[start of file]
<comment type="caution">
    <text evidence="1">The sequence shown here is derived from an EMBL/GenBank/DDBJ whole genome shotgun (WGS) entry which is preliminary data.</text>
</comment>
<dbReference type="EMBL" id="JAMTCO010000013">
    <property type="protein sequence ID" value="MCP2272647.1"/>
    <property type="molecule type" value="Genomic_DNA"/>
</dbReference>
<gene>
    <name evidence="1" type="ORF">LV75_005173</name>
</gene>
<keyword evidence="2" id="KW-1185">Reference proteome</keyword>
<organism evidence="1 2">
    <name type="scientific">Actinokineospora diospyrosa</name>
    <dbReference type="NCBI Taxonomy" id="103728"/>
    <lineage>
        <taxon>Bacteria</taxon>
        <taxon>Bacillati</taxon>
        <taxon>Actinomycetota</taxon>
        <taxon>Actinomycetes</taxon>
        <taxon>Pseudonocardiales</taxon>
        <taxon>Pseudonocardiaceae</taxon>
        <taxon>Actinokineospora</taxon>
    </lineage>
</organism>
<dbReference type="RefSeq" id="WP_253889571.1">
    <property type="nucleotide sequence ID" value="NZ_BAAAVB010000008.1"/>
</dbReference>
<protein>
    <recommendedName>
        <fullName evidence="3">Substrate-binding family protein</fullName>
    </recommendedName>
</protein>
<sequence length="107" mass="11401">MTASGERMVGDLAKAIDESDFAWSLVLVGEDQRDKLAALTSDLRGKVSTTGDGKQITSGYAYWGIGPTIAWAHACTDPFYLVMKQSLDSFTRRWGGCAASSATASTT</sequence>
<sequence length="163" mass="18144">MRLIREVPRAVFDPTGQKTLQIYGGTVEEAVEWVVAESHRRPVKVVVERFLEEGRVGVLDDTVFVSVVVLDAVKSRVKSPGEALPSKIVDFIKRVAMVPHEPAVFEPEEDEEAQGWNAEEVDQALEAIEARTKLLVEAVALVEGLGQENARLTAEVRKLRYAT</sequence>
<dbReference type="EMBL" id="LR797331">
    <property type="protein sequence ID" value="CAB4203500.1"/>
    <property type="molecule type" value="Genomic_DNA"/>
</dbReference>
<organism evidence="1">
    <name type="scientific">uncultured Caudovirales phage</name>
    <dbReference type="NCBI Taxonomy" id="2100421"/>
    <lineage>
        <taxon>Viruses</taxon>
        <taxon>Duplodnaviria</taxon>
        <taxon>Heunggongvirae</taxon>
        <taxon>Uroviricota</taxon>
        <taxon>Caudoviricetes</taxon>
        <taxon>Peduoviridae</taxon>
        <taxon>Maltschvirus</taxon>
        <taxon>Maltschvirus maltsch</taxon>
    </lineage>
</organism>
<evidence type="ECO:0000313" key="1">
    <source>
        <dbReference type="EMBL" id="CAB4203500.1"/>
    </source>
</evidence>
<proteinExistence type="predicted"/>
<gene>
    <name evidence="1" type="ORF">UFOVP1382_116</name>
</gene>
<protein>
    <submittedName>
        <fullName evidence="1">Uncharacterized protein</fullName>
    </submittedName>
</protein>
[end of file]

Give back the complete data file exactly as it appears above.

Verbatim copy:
<comment type="caution">
    <text evidence="1">The sequence shown here is derived from an EMBL/GenBank/DDBJ whole genome shotgun (WGS) entry which is preliminary data.</text>
</comment>
<dbReference type="EMBL" id="JAMTCO010000013">
    <property type="protein sequence ID" value="MCP2272647.1"/>
    <property type="molecule type" value="Genomic_DNA"/>
</dbReference>
<gene>
    <name evidence="1" type="ORF">LV75_005173</name>
</gene>
<keyword evidence="2" id="KW-1185">Reference proteome</keyword>
<organism evidence="1 2">
    <name type="scientific">Actinokineospora diospyrosa</name>
    <dbReference type="NCBI Taxonomy" id="103728"/>
    <lineage>
        <taxon>Bacteria</taxon>
        <taxon>Bacillati</taxon>
        <taxon>Actinomycetota</taxon>
        <taxon>Actinomycetes</taxon>
        <taxon>Pseudonocardiales</taxon>
        <taxon>Pseudonocardiaceae</taxon>
        <taxon>Actinokineospora</taxon>
    </lineage>
</organism>
<dbReference type="RefSeq" id="WP_253889571.1">
    <property type="nucleotide sequence ID" value="NZ_BAAAVB010000008.1"/>
</dbReference>
<protein>
    <recommendedName>
        <fullName evidence="3">Substrate-binding family protein</fullName>
    </recommendedName>
</protein>
<sequence length="107" mass="11401">MTASGERMVGDLAKAIDESDFAWSLVLVGEDQRDKLAALTSDLRGKVSTTGDGKQITSGYAYWGIGPTIAWAHACTDPFYLVMKQSLDSFTRRWGGCAASSATASTT</sequence>
<sequence length="163" mass="18144">MRLIREVPRAVFDPTGQKTLQIYGGTVEEAVEWVVAESHRRPVKVVVERFLEEGRVGVLDDTVFVSVVVLDAVKSRVKSPGEALPSKIVDFIKRVAMVPHEPAVFEPEEDEEAQGWNAEEVDQALEAIEARTKLLVEAVALVEGLGQENARLTAEVRKLRYAT</sequence>
<dbReference type="EMBL" id="LR797331">
    <property type="protein sequence ID" value="CAB4203500.1"/>
    <property type="molecule type" value="Genomic_DNA"/>
</dbReference>
<organism evidence="1">
    <name type="scientific">uncultured Caudovirales phage</name>
    <dbReference type="NCBI Taxonomy" id="2100421"/>
    <lineage>
        <taxon>Viruses</taxon>
        <taxon>Duplodnaviria</taxon>
        <taxon>Heunggongvirae</taxon>
        <taxon>Uroviricota</taxon>
        <taxon>Caudoviricetes</taxon>
        <taxon>Peduoviridae</taxon>
        <taxon>Maltschvirus</taxon>
        <taxon>Maltschvirus maltsch</taxon>
    </lineage>
</organism>
<evidence type="ECO:0000313" key="1">
    <source>
        <dbReference type="EMBL" id="CAB4203500.1"/>
    </source>
</evidence>
<proteinExistence type="predicted"/>
<gene>
    <name evidence="1" type="ORF">UFOVP1382_116</name>
</gene>
<protein>
    <submittedName>
        <fullName evidence="1">Uncharacterized protein</fullName>
    </submittedName>
</protein>